HANDEL opera is nowadays regarded as territory for specialist performers. So the odd eyebrow was raised, mine included, when Ryedale Festival announced Alcina as its sole operatic offering this year.

The work dawned on modern consciousness when Joan Sutherland recorded its fiery title role in the 1960s. She was, of course, stunning, if wordless. But you would not associate the part with a young singer near the start of her career. It also demands deft period instrumentalists. Incredibly, Ryedale turned up trumps on both counts.

The orchestra deserves top billing. This was the Orchestra of the Age of Enlightenment (OAE) Experience Ensemble, nine players chosen from all over Europe to enhance their skills with the OAE’s seasoned pros. They might have been the OAE itself: a string quintet with bass, two oboes (one doubling on recorder), bassoon and harpsichord, all extremely proficient.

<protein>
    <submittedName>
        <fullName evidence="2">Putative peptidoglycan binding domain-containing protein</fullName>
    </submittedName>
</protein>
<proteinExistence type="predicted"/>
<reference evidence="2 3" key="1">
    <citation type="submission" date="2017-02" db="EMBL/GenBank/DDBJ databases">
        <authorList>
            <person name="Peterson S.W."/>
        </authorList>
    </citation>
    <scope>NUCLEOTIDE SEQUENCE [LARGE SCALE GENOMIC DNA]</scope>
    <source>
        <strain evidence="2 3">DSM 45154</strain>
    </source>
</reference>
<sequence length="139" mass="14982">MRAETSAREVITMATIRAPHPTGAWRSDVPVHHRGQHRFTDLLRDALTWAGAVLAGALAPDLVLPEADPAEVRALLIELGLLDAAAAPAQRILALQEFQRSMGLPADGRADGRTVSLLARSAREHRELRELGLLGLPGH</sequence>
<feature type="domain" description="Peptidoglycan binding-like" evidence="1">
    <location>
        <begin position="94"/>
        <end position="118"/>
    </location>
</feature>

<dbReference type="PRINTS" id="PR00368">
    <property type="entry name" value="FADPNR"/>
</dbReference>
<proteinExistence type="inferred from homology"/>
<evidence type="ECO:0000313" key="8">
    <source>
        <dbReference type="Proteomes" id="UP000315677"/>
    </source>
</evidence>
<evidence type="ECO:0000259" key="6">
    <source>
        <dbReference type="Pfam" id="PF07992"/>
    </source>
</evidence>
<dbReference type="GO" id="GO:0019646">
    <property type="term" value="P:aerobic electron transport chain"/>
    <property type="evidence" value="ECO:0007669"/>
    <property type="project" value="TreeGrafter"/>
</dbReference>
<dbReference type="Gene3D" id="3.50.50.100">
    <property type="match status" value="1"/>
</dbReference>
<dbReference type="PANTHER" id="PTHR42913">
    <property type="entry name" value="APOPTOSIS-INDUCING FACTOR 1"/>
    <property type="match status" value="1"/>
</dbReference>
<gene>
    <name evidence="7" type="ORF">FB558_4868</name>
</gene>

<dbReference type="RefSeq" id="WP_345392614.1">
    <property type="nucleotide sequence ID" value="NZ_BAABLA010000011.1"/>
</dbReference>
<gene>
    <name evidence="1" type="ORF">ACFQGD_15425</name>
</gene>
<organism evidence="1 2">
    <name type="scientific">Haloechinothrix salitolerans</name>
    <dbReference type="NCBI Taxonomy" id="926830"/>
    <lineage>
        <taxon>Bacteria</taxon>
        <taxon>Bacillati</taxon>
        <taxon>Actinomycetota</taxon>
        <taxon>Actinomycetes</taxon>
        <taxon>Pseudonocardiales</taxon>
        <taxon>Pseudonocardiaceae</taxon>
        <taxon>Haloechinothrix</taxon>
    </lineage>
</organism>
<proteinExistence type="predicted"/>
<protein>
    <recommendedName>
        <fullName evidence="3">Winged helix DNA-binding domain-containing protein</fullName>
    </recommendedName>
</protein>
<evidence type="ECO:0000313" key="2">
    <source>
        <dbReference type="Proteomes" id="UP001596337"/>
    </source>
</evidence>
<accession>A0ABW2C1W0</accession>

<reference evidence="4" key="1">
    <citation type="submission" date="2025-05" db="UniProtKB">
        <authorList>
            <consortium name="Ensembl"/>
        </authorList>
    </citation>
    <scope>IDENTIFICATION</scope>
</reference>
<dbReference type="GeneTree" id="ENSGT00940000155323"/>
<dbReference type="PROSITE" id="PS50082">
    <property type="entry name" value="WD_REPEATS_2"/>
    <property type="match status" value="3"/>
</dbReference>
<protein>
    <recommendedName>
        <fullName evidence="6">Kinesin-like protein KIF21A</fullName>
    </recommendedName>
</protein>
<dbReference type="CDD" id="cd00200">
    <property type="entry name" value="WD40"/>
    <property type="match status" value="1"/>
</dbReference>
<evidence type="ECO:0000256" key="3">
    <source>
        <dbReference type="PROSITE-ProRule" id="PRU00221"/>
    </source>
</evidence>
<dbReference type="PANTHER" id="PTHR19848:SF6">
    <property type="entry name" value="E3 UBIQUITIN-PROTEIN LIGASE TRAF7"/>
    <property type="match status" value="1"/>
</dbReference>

Hed Yaron Mayersohn led them with brilliance, Ian Tindale conducted crisply from the harpsichord. Cellist Carla Rovirosa Guals’s sensationally soulful obbligato to an equally succulent aria by Robyn Allegra Parton (Morgana) made it the evening’s highlight.

Cherise Lagasse had all the moves in the acidulous title role, if not quite the final polish. When engaged in rapid coloratura, her accurate tone was exactly right; at slower tempos she was inclined to overblow, as if in a larger arena. Parton’s lighter soprano contrasted well. Timothy Morgan’s smoothly controlled countertenor Ruggiero eventually teamed with Maria Ostroukhova’s Bradamente, a rare real contralto of exceptional flexibility. Joel Williams’s tenor Oronte and Jerome Knox’s bass Melisso also made telling contributions.

The singers were clearly comfortable with Nina Brazier’s understated production, and after the interval they invested John Warrack’s fine new translation with the clarity it deserved. These new Handelians are a vintage crop.